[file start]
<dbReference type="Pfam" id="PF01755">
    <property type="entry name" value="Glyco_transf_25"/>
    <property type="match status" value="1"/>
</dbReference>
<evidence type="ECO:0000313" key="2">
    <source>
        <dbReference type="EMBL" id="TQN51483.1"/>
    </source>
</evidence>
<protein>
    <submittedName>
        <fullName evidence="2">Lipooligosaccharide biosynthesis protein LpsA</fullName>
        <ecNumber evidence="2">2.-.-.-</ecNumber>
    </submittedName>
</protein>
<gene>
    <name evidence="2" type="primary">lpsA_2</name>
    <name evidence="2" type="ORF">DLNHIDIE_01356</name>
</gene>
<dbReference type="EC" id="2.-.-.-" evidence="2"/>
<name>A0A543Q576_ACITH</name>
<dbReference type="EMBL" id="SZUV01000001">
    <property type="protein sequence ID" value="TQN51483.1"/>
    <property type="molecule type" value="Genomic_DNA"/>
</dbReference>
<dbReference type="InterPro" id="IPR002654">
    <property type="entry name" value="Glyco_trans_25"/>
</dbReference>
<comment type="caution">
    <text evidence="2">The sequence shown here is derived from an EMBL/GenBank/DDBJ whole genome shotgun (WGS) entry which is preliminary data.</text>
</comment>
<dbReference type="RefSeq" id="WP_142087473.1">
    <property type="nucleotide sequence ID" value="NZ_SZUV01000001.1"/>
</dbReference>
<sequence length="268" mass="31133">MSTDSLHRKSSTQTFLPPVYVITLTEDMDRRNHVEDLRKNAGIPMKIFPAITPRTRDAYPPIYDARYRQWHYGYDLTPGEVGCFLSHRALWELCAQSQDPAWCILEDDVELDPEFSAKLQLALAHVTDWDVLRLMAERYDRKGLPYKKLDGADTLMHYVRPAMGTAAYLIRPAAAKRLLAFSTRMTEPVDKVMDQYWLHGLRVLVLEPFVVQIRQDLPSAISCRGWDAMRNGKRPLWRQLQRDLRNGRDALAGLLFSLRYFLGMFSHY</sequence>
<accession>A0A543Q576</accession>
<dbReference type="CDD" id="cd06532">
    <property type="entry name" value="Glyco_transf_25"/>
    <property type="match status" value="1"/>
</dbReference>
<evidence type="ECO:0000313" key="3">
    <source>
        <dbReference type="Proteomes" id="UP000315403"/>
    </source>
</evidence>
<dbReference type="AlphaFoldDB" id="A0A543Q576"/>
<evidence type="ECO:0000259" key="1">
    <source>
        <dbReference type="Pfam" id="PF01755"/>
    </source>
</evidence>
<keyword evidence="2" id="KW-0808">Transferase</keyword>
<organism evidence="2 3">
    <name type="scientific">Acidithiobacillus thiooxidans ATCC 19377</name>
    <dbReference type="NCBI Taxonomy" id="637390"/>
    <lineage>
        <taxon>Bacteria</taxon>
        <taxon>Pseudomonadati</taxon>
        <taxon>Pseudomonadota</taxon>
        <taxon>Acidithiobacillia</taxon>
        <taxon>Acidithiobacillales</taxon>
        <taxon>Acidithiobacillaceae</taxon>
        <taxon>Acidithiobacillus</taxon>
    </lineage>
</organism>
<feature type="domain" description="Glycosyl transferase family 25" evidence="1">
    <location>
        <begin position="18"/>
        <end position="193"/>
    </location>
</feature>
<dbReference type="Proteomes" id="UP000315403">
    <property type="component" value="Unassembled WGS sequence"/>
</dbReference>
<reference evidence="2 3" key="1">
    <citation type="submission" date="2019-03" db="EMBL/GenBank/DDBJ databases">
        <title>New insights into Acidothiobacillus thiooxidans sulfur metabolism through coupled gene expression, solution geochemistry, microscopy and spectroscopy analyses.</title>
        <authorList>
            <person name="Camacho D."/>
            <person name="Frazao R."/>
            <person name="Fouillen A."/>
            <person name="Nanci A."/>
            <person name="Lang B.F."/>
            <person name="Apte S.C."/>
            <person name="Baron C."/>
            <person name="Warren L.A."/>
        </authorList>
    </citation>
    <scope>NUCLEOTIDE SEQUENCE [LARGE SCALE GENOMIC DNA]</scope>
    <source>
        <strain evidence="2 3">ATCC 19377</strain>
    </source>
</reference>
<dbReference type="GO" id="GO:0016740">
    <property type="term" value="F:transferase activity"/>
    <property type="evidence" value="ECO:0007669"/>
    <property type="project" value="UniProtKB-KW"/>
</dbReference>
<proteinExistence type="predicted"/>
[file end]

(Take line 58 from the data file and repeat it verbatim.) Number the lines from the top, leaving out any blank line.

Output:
        <taxon>Pseudomonadati</taxon>